segunda-feira, 27 de março de 2017


Lithuanian is a language which belongs to the family of Indo-European Languages, Baltic branch, eastern group. Its alphabet consists of 32 letters, being 11 vowels and 21 consonants. It does not use articles, nor indefinites as definites, as well as Russian and Latin. In relation to declensions, in Lithuanian, there are 7 cases, which are: nominative, genitive, dative, accusative, instrumental, locative and vocative. It is worth remembering that in German are 4, in Latin 6, in Classical Greek 5 and in Modern Greek 4, and in Russian 6.

There are 3 simple tenses, which are the past, present and future. And there is also the past frequentative tense which represents an action that happened in the past, as well as the "used to" in English language. It is not possible to describe a continuous action in Lithuanian, as in English, e.g., if you call a Lithuanian, you ask him what are he doing, he replies that he reads a book and not that he is reading a book. In addition to the indicative mood, we have in Lithuanian the conditional and the imperative. The third person singular and plural are always the same.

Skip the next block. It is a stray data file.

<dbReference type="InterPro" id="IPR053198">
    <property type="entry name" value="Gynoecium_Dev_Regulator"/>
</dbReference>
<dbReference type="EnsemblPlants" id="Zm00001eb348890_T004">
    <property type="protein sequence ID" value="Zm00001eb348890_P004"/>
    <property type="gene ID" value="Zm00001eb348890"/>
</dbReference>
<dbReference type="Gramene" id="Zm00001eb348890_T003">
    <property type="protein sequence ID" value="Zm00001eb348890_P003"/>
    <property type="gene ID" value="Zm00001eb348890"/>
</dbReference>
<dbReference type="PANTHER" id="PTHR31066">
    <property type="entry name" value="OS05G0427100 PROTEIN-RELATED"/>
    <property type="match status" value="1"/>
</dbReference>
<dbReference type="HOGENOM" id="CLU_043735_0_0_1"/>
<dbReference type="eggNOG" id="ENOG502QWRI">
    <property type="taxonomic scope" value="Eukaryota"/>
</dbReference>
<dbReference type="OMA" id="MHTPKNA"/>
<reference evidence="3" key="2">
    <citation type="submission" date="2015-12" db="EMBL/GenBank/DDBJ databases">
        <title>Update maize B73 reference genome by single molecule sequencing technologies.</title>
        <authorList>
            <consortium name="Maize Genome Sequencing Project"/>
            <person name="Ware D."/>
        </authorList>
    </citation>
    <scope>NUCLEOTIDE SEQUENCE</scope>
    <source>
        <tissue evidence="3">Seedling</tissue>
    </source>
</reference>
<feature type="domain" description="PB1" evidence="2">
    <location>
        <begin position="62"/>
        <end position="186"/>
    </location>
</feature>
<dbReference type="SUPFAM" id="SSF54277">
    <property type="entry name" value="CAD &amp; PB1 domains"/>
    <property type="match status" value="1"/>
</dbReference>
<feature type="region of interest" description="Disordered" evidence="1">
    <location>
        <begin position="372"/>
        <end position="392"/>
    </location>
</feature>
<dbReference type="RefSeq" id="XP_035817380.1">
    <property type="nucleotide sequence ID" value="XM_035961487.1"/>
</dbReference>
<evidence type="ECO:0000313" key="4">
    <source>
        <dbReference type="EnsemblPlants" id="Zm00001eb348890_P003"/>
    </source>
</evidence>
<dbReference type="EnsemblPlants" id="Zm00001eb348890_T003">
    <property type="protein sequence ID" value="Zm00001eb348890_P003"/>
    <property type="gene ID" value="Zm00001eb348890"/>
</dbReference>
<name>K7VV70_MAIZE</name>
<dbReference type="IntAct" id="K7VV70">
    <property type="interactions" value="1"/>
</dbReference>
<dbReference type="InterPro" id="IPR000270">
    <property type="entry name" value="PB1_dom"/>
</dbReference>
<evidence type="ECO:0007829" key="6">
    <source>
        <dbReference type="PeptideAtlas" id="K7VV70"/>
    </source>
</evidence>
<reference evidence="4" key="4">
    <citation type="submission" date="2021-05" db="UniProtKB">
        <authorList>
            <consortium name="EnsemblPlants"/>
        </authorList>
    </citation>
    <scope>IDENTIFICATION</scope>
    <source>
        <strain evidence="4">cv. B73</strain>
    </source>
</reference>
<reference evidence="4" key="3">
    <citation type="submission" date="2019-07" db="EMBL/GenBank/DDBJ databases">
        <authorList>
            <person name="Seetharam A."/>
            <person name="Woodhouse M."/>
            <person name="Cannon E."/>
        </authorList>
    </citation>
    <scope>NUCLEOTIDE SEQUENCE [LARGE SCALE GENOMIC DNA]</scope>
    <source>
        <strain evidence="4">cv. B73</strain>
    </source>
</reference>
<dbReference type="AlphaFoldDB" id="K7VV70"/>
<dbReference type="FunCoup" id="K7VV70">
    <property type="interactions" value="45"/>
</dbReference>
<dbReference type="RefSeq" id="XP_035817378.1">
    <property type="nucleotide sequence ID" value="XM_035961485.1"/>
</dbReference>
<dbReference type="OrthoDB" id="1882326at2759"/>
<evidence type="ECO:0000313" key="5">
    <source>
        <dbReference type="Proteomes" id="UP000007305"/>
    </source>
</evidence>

In Lithuanian, as well as in Russian, there are verbal aspects, but in the first language, they are in all tenses, being that in Russian, it only applies to the past and the future. The aspect is divided in perfective and imperfective. In the perfective, we put a prepositional particle at the beginning of the verb and it modifies the meaning of that verb. In the imperfective, the verb maintains the infinitive. 

The adjectives always come before nouns, as in English, German, Russian and Chinese. In relation to gender, we have the masculine and the feminine.

This was just a brief overview of the Lithuanian language.

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